It is indisputable that the Native Americans were wronged by the European settlers. Adamant U. S government officials would threaten native tribes to leave their land so they could selfishly use the land for their own purposes. Andrew Jackson was the driving force in clearing away the Native Americans. He strongly despised American Indians as evidenced by his relentless promotion for their removal. Jackson eventually got his wish when Congress passed the Indian Removal Act which forced American Indians to relocate, thus allowing settlers to use the remarkably fertile Native American land for their own crops and agriculture.
From the late 1700’s to the early 1800’s, American Indians had to travel from their homes some 800 miles to now day Oklahoma. These long and arduous journeys took nearly six months to complete leaving many Natives either dead or nearly dead. Historians who study the Native Americans describe their relationship with settlers as a cruel and, to an extent, racist because the Europeans clearly viewed the American Indians as an inferior race. Although this was a bitter conflict that ultimately led to the removal of American Indians, it is hardly fair to determine the event as a genocide.
Ben Kiernan, the director of the Genocide Studies Program at Yale University, argues that genocide is the “only appropriate way” to describe how Natives were treated, but there is no indication extermination was the principle objective of the U. S government. Thorough research proves that the American Indians were much less victims of genocide but more so victims of an unlucky yet inevitable disaster. While there is no doubt the American Indians endured a devastating tragedy, there isn’t enough evidence to prove this suffering amounted to a full blown genocide.
In order to get a strong understanding of the argument, it is important to answer what exactly is genocide? There is more to the term genocide than just a massive killing of people. Eradications of entire groups of people have occurred but that doesn’t necessarily constitute the word genocide. In 1948, in the aftermath of the Holocaust, the United Nations met at the Convention on the Prevention and Punishment of the Crime of Genocide or CPPCG. During the convention the nations established the definition as any of the following three main actions committed with the intent to destroy an ethnical, religious, national, or racial group.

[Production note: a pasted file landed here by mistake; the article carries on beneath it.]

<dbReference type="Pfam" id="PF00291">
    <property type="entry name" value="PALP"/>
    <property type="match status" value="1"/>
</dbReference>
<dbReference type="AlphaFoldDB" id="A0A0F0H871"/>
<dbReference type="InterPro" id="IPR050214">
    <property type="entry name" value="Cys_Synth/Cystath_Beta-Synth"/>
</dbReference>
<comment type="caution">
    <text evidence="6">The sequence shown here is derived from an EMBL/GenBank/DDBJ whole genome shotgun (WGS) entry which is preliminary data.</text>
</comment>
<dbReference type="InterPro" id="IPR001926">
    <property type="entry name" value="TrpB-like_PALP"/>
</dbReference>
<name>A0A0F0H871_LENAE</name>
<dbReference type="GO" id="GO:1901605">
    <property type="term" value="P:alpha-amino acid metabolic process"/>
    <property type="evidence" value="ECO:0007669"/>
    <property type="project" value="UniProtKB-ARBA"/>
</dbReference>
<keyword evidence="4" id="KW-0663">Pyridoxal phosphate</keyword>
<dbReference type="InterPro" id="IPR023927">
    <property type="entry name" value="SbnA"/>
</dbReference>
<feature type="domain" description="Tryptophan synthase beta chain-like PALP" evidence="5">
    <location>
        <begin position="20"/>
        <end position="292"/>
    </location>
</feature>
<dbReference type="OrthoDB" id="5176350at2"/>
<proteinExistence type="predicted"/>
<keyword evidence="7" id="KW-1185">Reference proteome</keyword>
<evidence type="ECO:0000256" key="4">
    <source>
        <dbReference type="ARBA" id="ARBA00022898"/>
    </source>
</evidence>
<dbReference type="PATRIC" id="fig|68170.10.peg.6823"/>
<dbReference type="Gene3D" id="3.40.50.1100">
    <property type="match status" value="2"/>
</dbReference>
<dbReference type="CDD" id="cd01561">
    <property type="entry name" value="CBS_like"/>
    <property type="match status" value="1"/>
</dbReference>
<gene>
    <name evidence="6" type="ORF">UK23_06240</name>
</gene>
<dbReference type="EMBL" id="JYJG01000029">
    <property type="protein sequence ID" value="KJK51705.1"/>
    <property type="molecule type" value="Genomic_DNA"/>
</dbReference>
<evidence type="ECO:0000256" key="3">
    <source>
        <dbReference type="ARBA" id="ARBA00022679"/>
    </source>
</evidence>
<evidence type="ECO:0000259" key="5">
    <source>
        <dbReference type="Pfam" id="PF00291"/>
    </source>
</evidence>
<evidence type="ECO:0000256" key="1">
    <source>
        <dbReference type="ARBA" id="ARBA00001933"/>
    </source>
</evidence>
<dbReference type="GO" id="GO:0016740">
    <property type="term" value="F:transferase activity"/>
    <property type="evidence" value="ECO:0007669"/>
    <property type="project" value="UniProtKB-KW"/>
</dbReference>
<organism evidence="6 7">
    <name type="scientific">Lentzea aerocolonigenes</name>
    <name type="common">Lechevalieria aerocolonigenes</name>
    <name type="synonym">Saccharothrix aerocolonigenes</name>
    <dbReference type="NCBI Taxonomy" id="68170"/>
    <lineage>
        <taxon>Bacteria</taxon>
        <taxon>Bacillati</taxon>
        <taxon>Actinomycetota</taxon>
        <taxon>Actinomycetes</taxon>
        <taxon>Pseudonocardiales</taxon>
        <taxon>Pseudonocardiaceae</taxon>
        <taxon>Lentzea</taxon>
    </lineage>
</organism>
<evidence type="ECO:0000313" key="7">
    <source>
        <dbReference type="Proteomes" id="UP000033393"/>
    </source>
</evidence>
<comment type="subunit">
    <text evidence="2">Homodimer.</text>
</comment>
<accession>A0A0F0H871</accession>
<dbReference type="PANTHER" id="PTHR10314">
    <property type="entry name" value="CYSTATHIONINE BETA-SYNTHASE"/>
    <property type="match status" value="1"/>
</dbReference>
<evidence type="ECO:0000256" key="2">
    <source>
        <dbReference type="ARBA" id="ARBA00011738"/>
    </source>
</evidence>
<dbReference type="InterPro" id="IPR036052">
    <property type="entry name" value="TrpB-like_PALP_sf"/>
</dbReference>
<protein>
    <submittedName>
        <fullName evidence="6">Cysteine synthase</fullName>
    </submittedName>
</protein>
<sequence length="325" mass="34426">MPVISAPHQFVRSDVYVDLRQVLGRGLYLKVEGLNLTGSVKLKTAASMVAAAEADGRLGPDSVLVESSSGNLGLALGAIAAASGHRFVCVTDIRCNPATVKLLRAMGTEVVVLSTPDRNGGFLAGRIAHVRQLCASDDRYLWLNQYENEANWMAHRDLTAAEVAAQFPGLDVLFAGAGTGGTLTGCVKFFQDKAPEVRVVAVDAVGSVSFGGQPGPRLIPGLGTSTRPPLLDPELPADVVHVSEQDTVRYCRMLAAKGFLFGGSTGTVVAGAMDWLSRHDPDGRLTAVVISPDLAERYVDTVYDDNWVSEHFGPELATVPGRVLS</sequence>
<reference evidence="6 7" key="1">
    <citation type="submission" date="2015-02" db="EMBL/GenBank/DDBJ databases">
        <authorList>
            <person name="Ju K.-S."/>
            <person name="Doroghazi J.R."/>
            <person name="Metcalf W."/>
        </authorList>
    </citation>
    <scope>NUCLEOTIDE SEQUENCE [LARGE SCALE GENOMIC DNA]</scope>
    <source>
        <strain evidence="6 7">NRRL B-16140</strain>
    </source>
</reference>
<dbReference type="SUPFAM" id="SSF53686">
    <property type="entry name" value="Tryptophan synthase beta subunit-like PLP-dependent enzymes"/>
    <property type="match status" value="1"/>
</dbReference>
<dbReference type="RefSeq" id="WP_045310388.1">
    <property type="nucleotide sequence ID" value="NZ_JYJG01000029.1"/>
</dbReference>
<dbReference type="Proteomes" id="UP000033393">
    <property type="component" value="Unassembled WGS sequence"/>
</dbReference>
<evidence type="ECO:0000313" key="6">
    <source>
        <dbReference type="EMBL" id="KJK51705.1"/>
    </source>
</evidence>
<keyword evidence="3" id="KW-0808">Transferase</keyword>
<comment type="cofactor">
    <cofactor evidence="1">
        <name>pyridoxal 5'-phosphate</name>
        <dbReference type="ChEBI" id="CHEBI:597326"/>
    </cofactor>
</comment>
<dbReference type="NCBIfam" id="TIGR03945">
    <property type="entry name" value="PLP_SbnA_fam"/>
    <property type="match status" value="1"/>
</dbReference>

The three primary circumstances are: (a) Killing or capturing many members of a group (b) Causing serious physical or mental harm (c) Deliberate negative influence on a group’s conditions of life While it is possible some of the circumstances did occur between the American Indians and European settlers, the settlers certainly didn’t have the intent to destroy the Native American race. Dr. Nehemiah Robinson suggests that it is preposterous for genocide to occur without the intent clause. He states that the big emphasis of the convention was on intentionality so there can be no such thing as “negligent genocide.
Throughout the entire research process, it was impossible to find a reliable expert who didn’t accept the centrality of the intent clause. Alexander K. A. Greenawalt, a professor of law at Princeton, goes even further saying that a perpetrator must have a specific and “special” intent where the desire is exclusively for the result of genocide. The Europeans certainly mistreated the Native Americans but there is zero evidence suggesting the settlers wiped out the American Indians on purpose. In fact, it is known that Jackson wanted Native American land because most of native land was rich in nutrients.
However selfish Jackson and the settlers may have been they didn’t have the intent to destroy so they aren’t responsible for a genocide. Many observers wrongly contend that an inflated amount of Native Americans were killed, while others allege that the size of the Native population has been purposefully minimized in order to make the decline seem less severe. It is well documented that a mere 250,000 Native Americans remain in their U. S territories today, however the number of American Indians alive at the time of their first encounter with the Europeans is still in doubt.
The discrepancy in estimates is enormous. Many historians of the 1900’s propose vastly different variations in population. Ethnologist James Mooney determined a total of 1,152,950 natives while historical author Russell Thornton stated well over five million. Phil Lane Jr, one of the few Native Americans living today, even suggested twelve million which is approximately ten times more than the number Mooney advised. This variance is highly alarming because without a ballpark number there is no data to prove that the American Indian population significantly declined.
Using Mooney’s estimates it is impossible to classify this encounter as genocide because not enough people died. However, this vagueness may not even matter because there is ample evidence proving that the arrival of Europeans indeed sparked a drastic reduction in the Native population. Even if the higher totals are accepted, they alone won’t prove the occurrence of a genocide. The most impactful reason for the gigantic decline in Native Americans was the spread of common diseases to which the American Indians had no immunity.